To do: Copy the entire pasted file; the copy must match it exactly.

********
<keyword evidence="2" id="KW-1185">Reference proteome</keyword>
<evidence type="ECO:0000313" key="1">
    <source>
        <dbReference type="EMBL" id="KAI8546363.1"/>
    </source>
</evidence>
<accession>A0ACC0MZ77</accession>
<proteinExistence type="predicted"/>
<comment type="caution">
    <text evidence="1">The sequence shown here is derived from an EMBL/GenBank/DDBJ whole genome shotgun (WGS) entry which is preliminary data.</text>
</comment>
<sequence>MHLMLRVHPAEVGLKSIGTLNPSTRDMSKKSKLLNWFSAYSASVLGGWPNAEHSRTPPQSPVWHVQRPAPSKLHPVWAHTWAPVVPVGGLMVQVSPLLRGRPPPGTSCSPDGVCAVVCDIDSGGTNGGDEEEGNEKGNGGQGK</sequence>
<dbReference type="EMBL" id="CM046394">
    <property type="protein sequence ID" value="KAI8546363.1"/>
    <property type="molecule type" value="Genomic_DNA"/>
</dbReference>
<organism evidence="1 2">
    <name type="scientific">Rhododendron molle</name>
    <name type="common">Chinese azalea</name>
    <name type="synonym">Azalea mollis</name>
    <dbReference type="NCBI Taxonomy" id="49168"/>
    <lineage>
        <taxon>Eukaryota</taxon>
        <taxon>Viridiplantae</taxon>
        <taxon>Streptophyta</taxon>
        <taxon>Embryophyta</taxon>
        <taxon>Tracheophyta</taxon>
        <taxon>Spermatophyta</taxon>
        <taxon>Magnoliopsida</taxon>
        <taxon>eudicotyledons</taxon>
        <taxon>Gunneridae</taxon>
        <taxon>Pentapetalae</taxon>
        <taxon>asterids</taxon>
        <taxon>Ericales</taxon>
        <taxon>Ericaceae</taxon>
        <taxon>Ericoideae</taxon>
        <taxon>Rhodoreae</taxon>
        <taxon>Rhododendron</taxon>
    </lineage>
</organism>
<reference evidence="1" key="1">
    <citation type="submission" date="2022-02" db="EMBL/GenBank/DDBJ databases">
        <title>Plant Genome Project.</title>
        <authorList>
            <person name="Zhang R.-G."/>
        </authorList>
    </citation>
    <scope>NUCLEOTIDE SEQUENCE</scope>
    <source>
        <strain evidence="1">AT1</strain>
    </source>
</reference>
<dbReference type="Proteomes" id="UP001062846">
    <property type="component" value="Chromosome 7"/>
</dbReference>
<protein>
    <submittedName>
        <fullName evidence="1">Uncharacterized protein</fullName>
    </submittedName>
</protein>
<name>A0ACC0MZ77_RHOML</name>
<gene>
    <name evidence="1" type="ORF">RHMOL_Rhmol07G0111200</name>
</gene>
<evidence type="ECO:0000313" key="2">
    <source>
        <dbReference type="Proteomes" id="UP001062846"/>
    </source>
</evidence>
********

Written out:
<keyword evidence="2" id="KW-1185">Reference proteome</keyword>
<evidence type="ECO:0000313" key="1">
    <source>
        <dbReference type="EMBL" id="KAI8546363.1"/>
    </source>
</evidence>
<accession>A0ACC0MZ77</accession>
<proteinExistence type="predicted"/>
<comment type="caution">
    <text evidence="1">The sequence shown here is derived from an EMBL/GenBank/DDBJ whole genome shotgun (WGS) entry which is preliminary data.</text>
</comment>
<sequence>MHLMLRVHPAEVGLKSIGTLNPSTRDMSKKSKLLNWFSAYSASVLGGWPNAEHSRTPPQSPVWHVQRPAPSKLHPVWAHTWAPVVPVGGLMVQVSPLLRGRPPPGTSCSPDGVCAVVCDIDSGGTNGGDEEEGNEKGNGGQGK</sequence>
<dbReference type="EMBL" id="CM046394">
    <property type="protein sequence ID" value="KAI8546363.1"/>
    <property type="molecule type" value="Genomic_DNA"/>
</dbReference>
<organism evidence="1 2">
    <name type="scientific">Rhododendron molle</name>
    <name type="common">Chinese azalea</name>
    <name type="synonym">Azalea mollis</name>
    <dbReference type="NCBI Taxonomy" id="49168"/>
    <lineage>
        <taxon>Eukaryota</taxon>
        <taxon>Viridiplantae</taxon>
        <taxon>Streptophyta</taxon>
        <taxon>Embryophyta</taxon>
        <taxon>Tracheophyta</taxon>
        <taxon>Spermatophyta</taxon>
        <taxon>Magnoliopsida</taxon>
        <taxon>eudicotyledons</taxon>
        <taxon>Gunneridae</taxon>
        <taxon>Pentapetalae</taxon>
        <taxon>asterids</taxon>
        <taxon>Ericales</taxon>
        <taxon>Ericaceae</taxon>
        <taxon>Ericoideae</taxon>
        <taxon>Rhodoreae</taxon>
        <taxon>Rhododendron</taxon>
    </lineage>
</organism>
<reference evidence="1" key="1">
    <citation type="submission" date="2022-02" db="EMBL/GenBank/DDBJ databases">
        <title>Plant Genome Project.</title>
        <authorList>
            <person name="Zhang R.-G."/>
        </authorList>
    </citation>
    <scope>NUCLEOTIDE SEQUENCE</scope>
    <source>
        <strain evidence="1">AT1</strain>
    </source>
</reference>
<dbReference type="Proteomes" id="UP001062846">
    <property type="component" value="Chromosome 7"/>
</dbReference>
<protein>
    <submittedName>
        <fullName evidence="1">Uncharacterized protein</fullName>
    </submittedName>
</protein>
<name>A0ACC0MZ77_RHOML</name>
<gene>
    <name evidence="1" type="ORF">RHMOL_Rhmol07G0111200</name>
</gene>
<evidence type="ECO:0000313" key="2">
    <source>
        <dbReference type="Proteomes" id="UP001062846"/>
    </source>
</evidence>